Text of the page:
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Maritime Digitalisation & Communications

Platform technology amplifies benefits of LEO satellite growth

Tue 09 Apr 2019 by Ed Martin

Platform technology amplifies benefits of LEO satellite growth
Deployment of satcom-enabled 5G will expand coverage of high-bandwidth connectivity in remote regions

A new generation of IT platforms will facilitate development of LEO-based VSAT and broadband over high-throughput satellites

More than 5,000 low earth-orbit (LEO) satellites are due to be launched in the coming years, bringing about increased bandwidth capacity and reduced operating costs.

But to enable these improvements, the right IT platform needs to be in place. Advances in IT platforms will enable ship operators to get the most out of their VSAT services.

The satellite communications industry has a forecast 8% compound annual growth rate over the next 10 years, with demand set to rise as bandwidth opens up and costs drop, opening up new use cases and enhancing existing ones.

Belgium-based satellite communications equipment manufacturer Newtec has been a pioneer in this, providing ultra-high throughput capabilities through consumer satellite terminals and bandwidth efficiency technology.

Recognising this, Singapore Technologies Engineering (ST Engineering) is in the process of acquiring Newtec in a deal valued at €250M (US$280M).

Through this acquisition, ST Engineering seeks to accelerate deployment of satcom-enabled 5G, which will expand coverage of high-bandwidth connectivity in remote regions used by shipping, bringing benefits such as communications, crew welfare and telemedicine.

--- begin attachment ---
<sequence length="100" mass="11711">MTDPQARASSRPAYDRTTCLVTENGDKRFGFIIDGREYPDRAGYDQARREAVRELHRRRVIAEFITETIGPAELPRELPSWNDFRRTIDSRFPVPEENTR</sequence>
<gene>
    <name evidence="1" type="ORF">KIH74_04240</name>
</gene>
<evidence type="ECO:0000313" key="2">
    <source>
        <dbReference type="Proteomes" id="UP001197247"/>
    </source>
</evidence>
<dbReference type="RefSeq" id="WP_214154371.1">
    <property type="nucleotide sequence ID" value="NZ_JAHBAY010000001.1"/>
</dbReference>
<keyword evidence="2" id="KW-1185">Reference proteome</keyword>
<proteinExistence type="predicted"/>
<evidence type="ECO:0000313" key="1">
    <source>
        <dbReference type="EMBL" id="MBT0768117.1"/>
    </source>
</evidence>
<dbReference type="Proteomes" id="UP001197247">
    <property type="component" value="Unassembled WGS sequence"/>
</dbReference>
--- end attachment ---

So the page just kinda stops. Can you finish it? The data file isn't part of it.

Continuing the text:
The size of this deal clearly shows the value of this enhanced coverage and capacity expansion, which will increase maritime uptake of digital technologies reliant on connectivity, such as internet of things enabled devices.

Newtec has been closely involved in demonstrating the capabilities of LEO satellites. In October 2018, Newtec’s modems were the first to be successfully tested over-the-air on Telesat’s inaugural LEO satellite.

Newtec’s technology was used to demonstrate different service scenarios on the Phase 1 LEO satellite, with the latest trials showing test user traffic successfully passed over the satellite using Newtec modems. This illustrates the possibility of flawless operations without packet loss on LEO constellations, says Newtec’s chief technology officer Frederik Simoens. “LEO is a technology we watch closely, and we are pleased that our modems have been able to support Telesat on this important technology proof,” he says.

“The testing process began with small-scale tests and we have been working our way up throughout the process, with these latest tests showing the potential of LEOs in efficiently and reliably delivering end-user traffic.”

With more than two terabytes per second of high-throughput satellite (HTS) capacity projected over the next 10 years, there are opportunities for shipowners and operators to dramatically improve operational efficiency and improve crew welfare through enhanced communications.

In the cruise and passenger sector, better customer satisfaction can be gained by improved access to connectivity for personal devices, too.

Platform migration

One such development is higher available capacity per vessel and improved coverage for users of the high-speed Ku-band service after migration of the Aura VSAT network to a new platform.

Satcom Global’s Aura VSAT portfolio has been successfully migrated to the iDirect Velocity platform, which comprises operating software, a hub patform, a network management system and remote portfolio. Velocity was designed to enable satellite operators to deploy managed HTS architectures, comprising more beams, frequencies and higher throughput.